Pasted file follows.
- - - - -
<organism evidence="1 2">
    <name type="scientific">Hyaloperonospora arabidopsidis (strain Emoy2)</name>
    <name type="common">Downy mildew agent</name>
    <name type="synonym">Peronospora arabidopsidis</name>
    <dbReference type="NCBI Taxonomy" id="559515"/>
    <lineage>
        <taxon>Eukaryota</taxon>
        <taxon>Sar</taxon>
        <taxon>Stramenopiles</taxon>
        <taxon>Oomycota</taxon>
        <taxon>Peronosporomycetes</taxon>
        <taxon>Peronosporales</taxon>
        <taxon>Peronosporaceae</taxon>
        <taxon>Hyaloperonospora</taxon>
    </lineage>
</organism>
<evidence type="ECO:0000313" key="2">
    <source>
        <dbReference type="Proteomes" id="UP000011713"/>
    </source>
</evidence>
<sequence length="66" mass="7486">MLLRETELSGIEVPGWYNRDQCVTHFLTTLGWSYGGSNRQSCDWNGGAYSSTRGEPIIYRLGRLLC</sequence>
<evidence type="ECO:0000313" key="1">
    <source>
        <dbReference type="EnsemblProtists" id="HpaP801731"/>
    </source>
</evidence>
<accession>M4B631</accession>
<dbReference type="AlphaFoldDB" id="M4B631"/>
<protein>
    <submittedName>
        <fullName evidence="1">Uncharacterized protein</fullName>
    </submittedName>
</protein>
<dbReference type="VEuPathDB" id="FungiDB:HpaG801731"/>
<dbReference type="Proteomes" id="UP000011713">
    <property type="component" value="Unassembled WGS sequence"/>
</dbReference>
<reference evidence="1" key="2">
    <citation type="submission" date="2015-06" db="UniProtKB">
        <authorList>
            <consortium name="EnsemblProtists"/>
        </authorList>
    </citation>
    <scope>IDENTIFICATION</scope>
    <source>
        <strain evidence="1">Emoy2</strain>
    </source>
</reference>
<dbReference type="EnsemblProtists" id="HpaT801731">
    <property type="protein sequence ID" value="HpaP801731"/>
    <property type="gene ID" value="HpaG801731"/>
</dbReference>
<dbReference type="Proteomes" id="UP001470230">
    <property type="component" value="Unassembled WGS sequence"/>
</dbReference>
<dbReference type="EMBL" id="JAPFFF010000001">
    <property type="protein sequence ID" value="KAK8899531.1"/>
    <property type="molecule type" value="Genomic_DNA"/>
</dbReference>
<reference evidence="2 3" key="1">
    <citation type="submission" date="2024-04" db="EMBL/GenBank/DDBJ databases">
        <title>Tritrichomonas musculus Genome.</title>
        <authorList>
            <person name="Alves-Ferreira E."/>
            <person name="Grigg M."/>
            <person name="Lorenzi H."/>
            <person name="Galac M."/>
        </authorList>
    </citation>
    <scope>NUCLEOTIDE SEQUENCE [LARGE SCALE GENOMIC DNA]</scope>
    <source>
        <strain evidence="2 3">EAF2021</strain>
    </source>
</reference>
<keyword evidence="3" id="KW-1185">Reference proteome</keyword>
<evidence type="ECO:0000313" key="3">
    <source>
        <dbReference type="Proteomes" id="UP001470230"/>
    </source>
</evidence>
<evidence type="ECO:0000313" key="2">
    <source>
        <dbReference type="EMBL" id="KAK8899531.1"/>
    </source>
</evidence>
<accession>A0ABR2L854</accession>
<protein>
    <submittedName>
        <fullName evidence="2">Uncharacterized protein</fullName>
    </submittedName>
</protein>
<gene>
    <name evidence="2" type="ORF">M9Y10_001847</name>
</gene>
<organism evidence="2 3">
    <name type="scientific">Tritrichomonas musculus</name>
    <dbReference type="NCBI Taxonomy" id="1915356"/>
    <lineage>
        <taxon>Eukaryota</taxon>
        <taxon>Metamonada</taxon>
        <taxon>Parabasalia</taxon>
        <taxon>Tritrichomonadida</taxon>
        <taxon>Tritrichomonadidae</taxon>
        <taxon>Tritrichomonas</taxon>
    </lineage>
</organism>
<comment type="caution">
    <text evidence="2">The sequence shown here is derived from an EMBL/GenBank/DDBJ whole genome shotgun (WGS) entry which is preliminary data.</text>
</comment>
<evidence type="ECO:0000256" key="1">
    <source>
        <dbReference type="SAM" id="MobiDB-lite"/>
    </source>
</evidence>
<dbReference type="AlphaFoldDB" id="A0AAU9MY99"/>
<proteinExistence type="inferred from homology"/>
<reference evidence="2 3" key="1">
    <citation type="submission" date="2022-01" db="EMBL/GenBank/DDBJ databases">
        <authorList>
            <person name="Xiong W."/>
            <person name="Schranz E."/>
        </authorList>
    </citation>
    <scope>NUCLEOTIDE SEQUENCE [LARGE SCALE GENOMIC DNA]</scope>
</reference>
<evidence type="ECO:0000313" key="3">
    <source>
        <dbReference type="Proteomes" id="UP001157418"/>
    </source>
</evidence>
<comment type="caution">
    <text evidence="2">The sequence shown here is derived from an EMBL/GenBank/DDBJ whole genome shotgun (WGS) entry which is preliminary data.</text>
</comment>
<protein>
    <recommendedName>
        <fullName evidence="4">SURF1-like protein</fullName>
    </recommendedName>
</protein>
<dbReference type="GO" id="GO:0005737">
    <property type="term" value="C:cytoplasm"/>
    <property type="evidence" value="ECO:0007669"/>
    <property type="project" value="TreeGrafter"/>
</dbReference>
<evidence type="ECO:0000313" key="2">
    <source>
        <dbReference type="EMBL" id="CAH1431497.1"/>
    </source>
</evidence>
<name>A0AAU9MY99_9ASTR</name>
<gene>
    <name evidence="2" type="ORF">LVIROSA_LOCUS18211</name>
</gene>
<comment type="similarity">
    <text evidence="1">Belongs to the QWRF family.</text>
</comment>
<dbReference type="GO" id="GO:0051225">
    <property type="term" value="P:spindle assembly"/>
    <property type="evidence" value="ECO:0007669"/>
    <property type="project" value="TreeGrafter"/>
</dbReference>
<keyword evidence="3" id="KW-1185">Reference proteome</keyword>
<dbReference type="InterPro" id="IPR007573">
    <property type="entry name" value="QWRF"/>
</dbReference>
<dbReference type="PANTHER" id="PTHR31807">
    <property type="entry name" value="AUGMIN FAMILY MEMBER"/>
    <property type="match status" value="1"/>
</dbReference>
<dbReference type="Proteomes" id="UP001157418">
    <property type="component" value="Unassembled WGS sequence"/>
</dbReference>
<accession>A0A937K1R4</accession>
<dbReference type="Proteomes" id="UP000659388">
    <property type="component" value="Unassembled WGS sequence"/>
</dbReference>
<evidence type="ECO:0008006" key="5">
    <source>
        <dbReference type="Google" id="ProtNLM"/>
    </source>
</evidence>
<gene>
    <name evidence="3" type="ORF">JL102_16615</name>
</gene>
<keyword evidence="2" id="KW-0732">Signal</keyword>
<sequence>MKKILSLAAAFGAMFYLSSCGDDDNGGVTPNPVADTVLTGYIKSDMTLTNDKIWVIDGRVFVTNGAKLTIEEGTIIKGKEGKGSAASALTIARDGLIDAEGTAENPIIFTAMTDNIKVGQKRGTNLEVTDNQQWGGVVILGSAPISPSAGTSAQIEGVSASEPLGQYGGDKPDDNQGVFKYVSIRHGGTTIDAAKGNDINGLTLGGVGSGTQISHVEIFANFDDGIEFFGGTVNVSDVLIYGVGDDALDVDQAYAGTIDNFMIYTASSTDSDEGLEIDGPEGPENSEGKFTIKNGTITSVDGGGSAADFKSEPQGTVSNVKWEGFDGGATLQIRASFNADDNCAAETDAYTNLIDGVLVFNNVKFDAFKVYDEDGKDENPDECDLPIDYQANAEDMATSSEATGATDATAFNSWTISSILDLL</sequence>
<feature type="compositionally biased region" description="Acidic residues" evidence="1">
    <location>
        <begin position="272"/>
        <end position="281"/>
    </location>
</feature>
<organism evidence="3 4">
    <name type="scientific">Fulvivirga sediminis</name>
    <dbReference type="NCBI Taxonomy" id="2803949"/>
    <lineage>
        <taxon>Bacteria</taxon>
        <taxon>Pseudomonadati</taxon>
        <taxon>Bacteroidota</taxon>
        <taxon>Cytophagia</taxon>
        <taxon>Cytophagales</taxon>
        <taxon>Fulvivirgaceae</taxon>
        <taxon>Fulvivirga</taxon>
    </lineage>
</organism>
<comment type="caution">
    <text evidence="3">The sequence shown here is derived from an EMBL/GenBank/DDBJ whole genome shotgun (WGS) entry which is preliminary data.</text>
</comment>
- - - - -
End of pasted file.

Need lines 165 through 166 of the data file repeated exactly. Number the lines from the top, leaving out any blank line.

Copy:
</dbReference>
<dbReference type="PANTHER" id="PTHR31807">